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Staff handbook created enforceable employment rights

It is not uncommon for employees' contracts of employment to expressly incorporate the staff handbook, although much of its contents will refer to policy matters rather than having contractual status.

In an important decision for public sector workers (Department for Transport v Sparks and Others), the Court of Appeal has ruled that a clause in a staff handbook, relating to the policy of the Department for Transport (DfT) in respect of absences on sick leave, formed part of its employees' contracts.

The handbook, which was given to all new staff, stated that those employees who had more than 21 days off sick in any 12-month period would first be spoken to informally by management. However, if such absences persisted, disciplinary proceedings could result. The DfT subsequently sought to unilaterally change that position by reducing the trigger point from more than 21 days' sickness absence to just five days.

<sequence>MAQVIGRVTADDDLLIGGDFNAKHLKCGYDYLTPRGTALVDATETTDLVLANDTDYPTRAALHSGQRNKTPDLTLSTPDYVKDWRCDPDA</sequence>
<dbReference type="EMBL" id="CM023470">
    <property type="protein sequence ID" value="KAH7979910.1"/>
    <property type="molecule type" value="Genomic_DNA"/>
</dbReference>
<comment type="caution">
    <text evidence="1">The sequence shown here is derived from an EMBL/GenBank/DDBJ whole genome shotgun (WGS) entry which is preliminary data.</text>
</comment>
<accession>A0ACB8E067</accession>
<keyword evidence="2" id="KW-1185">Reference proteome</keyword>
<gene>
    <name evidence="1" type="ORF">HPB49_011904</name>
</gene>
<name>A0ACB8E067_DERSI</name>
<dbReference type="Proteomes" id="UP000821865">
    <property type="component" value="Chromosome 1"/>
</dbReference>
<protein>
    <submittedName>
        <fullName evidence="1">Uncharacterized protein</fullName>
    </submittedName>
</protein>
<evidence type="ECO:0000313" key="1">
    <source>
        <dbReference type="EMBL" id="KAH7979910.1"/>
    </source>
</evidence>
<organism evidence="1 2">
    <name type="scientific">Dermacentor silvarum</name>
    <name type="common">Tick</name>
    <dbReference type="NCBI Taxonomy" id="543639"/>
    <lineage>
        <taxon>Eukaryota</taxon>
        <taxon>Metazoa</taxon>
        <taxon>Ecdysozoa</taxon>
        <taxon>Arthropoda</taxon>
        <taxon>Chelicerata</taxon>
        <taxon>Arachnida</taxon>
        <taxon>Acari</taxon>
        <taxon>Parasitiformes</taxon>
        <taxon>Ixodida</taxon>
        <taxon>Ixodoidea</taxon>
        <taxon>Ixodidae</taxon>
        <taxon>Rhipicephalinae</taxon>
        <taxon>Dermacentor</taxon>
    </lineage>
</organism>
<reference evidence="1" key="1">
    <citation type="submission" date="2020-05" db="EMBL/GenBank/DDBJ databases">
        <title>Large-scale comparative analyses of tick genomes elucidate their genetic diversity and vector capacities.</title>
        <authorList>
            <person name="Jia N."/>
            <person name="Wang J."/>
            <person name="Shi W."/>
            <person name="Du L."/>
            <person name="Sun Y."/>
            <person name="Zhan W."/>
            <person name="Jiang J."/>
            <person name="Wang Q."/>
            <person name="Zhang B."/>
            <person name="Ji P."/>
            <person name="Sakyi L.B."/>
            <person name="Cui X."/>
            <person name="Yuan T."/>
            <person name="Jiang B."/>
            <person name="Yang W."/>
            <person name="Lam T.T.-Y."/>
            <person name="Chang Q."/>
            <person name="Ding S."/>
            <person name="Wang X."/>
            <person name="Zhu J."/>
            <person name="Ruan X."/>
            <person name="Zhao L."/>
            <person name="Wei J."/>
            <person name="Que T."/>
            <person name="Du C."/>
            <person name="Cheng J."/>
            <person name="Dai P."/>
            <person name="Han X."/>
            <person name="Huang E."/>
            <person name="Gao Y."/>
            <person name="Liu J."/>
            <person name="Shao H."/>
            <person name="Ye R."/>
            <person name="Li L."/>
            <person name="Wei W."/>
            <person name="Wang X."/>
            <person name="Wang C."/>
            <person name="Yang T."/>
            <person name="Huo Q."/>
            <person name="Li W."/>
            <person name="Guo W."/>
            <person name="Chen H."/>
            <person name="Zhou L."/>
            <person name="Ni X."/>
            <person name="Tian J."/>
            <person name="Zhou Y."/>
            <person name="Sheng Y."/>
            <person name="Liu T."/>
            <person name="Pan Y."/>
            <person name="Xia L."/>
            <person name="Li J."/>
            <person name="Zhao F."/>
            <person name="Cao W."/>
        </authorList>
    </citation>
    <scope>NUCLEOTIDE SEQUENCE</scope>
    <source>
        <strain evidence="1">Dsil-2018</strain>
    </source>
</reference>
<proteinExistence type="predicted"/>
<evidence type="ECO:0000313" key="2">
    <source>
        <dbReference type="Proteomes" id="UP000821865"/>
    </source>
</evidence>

The DfT argued that the clause was merely a note for guidance or an indication of good practice. However, after an employee complained, a judge ruled that it constituted a legally enforceable contractual term which could not be changed without the consent of employees.

In dismissing the DfT's challenge to that decision, the Court found that the clause was a specific expression of its policy in respect of sickness management procedures. It was properly regarded as conferring a right on employees not to have the absence procedures invoked unless the 21-day triggering event had occurred.

It is vital to seek legal advice when drafting a staff handbook so that it is clear which provisions may be relied upon by employees as being contractual. We can advise you on your individual circumstances. 

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